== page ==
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FCC Relaxes Network Ownership Rules

BY Admin  April 19, 2001 at 12:00 PM EST

With today’s 3-1 decision, a company holding one of the four major broadcast networks — ABC, CBS, NBC and Fox — is now also allowed to own a smaller network such as UPN or WB. FCC officials said a rule against any of the four larger networks merging with each other will remain intact.

The move will most immediately affect Viacom, the company currently behind UPN and, after a merger last year, CBS. Viacom had argued UPN needed its financial backing to stay afloat.

With the rule change, Viacom will be allowed to remain at the helm of both networks. Under the old regulations, the company would have had to drop the 200-affiliate-strong UPN next month.

With programs like “The Hughleys” and “Moesha” on its roster, UPN is home to several shows that remain top-rated among African-American viewers.

FCC Commissioner Susan Ness said keeping UPN under Viacom’s watch will allow the network to continue serving its audience and “will help buttress the local stations that are affiliates of this network.”

But opponents of the decision, like Jeff Chester of the Center for Media Education, say there’s no guarantee the FCC’s decision will benefit the public.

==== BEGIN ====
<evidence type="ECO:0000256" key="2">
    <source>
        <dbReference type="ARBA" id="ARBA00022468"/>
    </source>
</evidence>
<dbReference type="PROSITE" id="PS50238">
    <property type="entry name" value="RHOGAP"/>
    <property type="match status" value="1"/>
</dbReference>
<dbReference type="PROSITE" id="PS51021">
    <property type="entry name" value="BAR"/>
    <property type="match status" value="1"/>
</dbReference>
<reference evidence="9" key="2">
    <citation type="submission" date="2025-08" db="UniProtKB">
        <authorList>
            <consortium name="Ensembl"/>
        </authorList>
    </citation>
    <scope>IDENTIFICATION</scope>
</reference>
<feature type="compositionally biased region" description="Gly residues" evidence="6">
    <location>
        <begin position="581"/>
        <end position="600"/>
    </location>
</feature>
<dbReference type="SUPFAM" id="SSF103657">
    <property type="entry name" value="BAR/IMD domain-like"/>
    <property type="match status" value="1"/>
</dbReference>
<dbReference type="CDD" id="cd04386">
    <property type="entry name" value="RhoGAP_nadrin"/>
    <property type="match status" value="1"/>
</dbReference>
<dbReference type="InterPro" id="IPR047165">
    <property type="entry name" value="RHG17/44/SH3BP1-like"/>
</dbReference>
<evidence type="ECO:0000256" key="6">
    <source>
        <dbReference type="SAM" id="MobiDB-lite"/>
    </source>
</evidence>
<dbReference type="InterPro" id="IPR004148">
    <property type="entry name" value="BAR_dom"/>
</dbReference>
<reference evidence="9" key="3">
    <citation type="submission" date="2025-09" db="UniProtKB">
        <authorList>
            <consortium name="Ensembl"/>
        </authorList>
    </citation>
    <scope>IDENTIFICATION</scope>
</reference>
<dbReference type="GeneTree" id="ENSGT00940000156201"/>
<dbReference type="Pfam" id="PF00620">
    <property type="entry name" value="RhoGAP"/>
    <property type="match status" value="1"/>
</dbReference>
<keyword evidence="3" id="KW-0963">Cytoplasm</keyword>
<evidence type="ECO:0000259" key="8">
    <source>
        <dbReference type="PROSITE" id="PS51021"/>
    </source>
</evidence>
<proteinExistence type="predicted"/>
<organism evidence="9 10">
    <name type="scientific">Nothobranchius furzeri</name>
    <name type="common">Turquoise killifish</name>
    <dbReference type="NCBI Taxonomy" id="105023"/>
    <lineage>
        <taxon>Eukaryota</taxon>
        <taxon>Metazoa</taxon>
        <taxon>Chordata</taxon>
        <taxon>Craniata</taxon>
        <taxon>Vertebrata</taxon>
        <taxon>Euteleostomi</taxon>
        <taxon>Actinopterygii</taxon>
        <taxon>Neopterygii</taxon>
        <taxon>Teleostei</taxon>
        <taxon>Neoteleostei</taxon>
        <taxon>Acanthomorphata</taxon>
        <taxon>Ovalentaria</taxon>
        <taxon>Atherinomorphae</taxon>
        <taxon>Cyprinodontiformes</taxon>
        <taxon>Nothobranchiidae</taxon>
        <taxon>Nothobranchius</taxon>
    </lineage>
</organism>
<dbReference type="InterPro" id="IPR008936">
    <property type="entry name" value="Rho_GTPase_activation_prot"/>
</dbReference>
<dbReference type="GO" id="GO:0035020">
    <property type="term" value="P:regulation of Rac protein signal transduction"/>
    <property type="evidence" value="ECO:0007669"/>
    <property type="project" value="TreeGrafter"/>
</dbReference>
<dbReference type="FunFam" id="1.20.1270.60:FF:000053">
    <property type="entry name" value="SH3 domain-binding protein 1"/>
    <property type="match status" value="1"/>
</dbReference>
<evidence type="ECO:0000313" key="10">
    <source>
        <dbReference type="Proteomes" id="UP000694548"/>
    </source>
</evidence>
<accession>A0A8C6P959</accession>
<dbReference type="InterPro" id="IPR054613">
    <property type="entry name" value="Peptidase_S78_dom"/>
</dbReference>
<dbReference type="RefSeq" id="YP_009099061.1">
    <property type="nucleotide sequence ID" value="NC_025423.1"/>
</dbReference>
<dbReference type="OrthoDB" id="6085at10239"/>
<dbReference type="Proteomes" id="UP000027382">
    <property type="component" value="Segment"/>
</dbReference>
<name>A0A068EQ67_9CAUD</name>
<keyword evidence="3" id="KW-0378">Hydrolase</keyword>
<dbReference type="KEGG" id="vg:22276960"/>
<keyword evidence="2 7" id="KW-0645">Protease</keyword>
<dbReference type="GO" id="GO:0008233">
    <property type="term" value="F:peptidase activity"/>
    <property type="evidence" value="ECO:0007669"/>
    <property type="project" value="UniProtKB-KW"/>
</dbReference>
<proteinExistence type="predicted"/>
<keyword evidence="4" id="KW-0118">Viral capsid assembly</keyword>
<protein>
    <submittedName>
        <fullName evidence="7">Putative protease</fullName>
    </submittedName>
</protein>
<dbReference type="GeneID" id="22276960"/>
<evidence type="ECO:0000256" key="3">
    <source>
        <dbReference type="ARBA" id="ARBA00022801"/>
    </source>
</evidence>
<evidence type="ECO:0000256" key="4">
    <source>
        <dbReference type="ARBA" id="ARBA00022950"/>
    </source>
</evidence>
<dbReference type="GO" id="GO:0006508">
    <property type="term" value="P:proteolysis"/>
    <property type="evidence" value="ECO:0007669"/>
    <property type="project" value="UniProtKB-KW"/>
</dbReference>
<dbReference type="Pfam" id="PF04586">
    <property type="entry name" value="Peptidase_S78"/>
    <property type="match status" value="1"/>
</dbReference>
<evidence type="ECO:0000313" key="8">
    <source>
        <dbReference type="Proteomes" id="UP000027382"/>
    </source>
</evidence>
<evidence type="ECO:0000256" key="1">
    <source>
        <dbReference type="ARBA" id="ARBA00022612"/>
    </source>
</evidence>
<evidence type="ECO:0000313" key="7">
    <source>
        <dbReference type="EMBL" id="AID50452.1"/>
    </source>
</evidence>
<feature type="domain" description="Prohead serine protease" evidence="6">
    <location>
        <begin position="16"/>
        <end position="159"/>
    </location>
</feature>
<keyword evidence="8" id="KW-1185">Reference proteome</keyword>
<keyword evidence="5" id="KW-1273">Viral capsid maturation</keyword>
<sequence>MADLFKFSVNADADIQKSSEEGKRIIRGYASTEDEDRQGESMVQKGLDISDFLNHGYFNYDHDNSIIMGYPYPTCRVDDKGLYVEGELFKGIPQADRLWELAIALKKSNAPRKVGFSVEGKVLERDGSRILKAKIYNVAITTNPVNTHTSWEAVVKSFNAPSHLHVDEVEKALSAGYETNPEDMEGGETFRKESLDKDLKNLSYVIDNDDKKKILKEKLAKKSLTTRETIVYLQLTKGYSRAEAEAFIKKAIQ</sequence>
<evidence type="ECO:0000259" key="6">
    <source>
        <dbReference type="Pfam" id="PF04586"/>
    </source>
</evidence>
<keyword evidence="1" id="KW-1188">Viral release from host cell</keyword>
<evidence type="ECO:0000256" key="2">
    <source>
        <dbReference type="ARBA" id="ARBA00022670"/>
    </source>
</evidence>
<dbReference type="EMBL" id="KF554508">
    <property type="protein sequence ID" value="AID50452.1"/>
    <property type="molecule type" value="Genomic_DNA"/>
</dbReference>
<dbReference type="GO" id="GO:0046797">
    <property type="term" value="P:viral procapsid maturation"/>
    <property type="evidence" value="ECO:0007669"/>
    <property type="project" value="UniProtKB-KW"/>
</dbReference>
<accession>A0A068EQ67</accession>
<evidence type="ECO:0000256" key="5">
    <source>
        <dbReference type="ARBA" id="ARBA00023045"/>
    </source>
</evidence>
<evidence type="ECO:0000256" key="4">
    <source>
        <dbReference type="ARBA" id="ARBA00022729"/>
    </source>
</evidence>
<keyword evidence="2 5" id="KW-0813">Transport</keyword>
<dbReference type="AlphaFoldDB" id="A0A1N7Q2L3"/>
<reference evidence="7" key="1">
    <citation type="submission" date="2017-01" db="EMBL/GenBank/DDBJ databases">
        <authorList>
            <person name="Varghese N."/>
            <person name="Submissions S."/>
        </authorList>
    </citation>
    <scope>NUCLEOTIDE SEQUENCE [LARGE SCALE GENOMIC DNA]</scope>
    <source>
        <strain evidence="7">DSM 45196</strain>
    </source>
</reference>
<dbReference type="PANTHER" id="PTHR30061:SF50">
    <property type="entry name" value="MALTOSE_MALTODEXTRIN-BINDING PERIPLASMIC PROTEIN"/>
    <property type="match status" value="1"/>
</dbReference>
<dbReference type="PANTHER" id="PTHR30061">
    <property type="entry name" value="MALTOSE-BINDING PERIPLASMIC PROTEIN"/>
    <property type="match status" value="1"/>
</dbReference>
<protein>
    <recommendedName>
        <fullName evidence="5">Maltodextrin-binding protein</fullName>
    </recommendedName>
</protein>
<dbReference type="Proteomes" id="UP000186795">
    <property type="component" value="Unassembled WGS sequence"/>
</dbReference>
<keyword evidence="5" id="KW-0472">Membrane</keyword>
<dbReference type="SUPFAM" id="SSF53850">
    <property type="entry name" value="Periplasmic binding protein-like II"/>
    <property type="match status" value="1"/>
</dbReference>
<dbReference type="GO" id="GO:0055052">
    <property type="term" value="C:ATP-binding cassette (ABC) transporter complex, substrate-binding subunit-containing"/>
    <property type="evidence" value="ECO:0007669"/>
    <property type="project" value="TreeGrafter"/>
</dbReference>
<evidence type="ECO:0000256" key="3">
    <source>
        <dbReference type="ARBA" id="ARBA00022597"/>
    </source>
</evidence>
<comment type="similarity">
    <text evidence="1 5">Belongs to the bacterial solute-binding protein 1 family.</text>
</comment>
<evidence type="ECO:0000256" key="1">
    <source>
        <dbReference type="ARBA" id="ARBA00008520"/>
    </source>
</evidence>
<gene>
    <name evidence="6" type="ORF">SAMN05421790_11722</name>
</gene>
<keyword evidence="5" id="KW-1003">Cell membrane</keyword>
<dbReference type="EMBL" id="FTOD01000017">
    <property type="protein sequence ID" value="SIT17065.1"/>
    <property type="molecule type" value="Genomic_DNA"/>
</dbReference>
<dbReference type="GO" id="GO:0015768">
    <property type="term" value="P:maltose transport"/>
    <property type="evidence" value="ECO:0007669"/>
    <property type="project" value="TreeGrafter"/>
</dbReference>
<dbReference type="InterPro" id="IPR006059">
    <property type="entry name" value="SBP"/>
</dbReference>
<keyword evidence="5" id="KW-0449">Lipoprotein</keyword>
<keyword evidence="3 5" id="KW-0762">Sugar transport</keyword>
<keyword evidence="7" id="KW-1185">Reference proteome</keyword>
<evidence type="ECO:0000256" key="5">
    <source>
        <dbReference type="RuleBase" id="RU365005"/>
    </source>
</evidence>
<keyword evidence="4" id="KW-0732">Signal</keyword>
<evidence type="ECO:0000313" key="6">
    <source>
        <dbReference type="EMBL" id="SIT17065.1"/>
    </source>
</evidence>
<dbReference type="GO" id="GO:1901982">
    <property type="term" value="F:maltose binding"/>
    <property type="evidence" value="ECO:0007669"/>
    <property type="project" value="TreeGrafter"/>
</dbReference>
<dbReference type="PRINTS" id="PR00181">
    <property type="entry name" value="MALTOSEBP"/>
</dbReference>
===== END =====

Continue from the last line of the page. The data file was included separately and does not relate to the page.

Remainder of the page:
“This is a blow against diversity and competition that will have a very negative impact on the democratic process,” Chester told the Associated Press.

A continued easing of regulations?

Supporters of today’s decision have said they hope it could lead to a turnabout in other restrictions, including the next rule nipping at Viacom’s heels: according to current regulations, no one company can reach more than 35 percent of U.S. TV households through its broadcast holdings. With UPN and CBS, Viacom has access to 41 percent of the national audience.

So far, the issue has played out in both the FCC’s chambers, with the body ordering Viacom to drop some of its networks’ affiliate stations by next month, and the courtroom, with an appeals court suspending that requirement.

Some analysts say today’s decision paves the way for the FCC to re-examine that rule as well. The body’s next meeting is scheduled for May 10.